Industry and Competition
Both the antibody discovery and CRO space are large and crowded markets. The market for antibody therapeutics is more than $100B each year (a simple google search will show you numerous sources) with IPA claiming more of this is being outsourced to CROs each year. While a CRO makes sense for a smaller biotech, larger pharma companies can have their own R&D division which limits the possibilities for a CRO unless it holds a strong competitive advantage.
Among the competition for their discovery platform are Berkeley Lights which develops B cell screening tools for research organizations, Abcellera, which is another CRO dedicated to antibody discovery, and Charles River Laboratories, a large CRO servicing more than just the antibody therapeutics market. There are numerous private companies and oodles of capital flowing into the antibody discovery space because of the size of the market. With so much capital flowing into the market, I am reminded of Paul Enright on the recent Invest Like the Best.
Nobody has won the antibody discovery race so the field is still wide open. This may be great for consumers, but shareholders could be left with the short end of the stick. However, Enright does point out the power of winning a protected position in a growing industry so IPA could still be a winner if they have the right competitive advantage.
So what are Immunoprecise's competitive advantages? From CEO interviews (of which there are a lot, more on this later) and company filings, three ideas are emphasized: their full service nature as a CRO, the ability to screen lots of B cells compared to other companies, and the ability to use collected data from sequenced antibodies to generate new drugs.
Full service CRO: One edge the CRO business has vs other players is their full service nature. When a pharma company comes to them with a target selected, the pharma company need not worry about the project until it is ready for preclinical trials. Immunoprecise takes care of each step from target validation up to manufacturing. They tout this as a competitive advantage but they aren't unique in this aspect. Larger full service CROs certainly do exist and in their filings, they cite competition with "other full-service CROs." While it is certainly an advantage against non full service companies, they aren’t unique in this aspect. In addition, larger CROs (of which there are quite a few) can certainly build out this offering easily.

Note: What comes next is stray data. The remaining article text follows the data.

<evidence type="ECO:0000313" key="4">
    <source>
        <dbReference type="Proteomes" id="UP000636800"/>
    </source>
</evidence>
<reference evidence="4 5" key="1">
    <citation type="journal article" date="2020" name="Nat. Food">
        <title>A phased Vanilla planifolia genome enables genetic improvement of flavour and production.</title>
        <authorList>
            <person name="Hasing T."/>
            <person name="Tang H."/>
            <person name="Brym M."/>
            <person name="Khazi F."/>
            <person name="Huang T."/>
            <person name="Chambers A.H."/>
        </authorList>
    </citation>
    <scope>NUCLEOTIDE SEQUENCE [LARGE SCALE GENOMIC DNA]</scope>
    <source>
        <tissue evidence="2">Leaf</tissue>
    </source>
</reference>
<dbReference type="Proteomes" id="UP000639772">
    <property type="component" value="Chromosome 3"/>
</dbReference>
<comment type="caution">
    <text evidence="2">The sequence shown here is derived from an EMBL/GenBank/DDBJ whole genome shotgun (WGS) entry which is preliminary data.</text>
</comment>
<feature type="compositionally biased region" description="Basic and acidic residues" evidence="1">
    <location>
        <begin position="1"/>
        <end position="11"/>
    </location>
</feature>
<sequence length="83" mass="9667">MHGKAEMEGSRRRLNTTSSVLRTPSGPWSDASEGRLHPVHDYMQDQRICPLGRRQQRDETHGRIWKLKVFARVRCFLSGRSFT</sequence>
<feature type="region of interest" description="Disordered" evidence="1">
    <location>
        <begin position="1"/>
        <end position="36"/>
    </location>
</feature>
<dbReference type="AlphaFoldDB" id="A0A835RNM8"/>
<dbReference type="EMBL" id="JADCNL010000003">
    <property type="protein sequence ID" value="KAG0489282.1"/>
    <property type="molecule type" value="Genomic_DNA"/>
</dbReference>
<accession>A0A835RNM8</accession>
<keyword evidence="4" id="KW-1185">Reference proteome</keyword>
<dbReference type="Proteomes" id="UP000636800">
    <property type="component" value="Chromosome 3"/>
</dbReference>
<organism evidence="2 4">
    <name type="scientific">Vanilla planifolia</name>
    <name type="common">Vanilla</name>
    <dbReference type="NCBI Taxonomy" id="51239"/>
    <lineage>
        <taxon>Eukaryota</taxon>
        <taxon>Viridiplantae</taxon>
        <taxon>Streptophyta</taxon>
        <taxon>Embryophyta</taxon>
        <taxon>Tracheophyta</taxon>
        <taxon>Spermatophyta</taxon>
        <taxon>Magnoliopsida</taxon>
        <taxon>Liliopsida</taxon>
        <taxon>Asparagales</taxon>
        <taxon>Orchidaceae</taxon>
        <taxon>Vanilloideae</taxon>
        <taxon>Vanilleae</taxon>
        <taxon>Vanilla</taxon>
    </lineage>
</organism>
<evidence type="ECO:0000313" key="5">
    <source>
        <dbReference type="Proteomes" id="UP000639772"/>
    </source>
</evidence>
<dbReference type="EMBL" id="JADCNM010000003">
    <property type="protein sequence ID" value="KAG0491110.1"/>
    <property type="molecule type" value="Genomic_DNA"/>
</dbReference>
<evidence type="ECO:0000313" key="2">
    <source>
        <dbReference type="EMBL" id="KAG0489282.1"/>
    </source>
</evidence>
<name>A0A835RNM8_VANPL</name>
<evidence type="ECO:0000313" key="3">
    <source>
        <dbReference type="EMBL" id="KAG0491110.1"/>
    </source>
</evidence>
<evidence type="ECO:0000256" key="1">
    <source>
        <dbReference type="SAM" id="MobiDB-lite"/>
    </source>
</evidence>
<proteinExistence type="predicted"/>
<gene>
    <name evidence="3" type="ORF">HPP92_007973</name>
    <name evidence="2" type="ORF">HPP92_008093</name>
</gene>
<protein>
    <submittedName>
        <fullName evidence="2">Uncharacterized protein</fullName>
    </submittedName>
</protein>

High throughput, Multi-Animal B Cell Screening: This is the bread and butter. Their ability to screen individual B cells faster than competition through proprietary technology is repeated as a competitive advantage. So what's their proprietary technology? No One knows. Well, almost no one knows. Investor relations told me only 2 people know the details of their proprietary platform which is a trade secret (non-patented as to not reveal the secret). It's highly guarded and could really be a source of a competitive advantage, but I don't believe the hype. IPA cites the ability to screen up to 10 million cells, but this isn't unique to them. (Example 1, Example 2, see below table)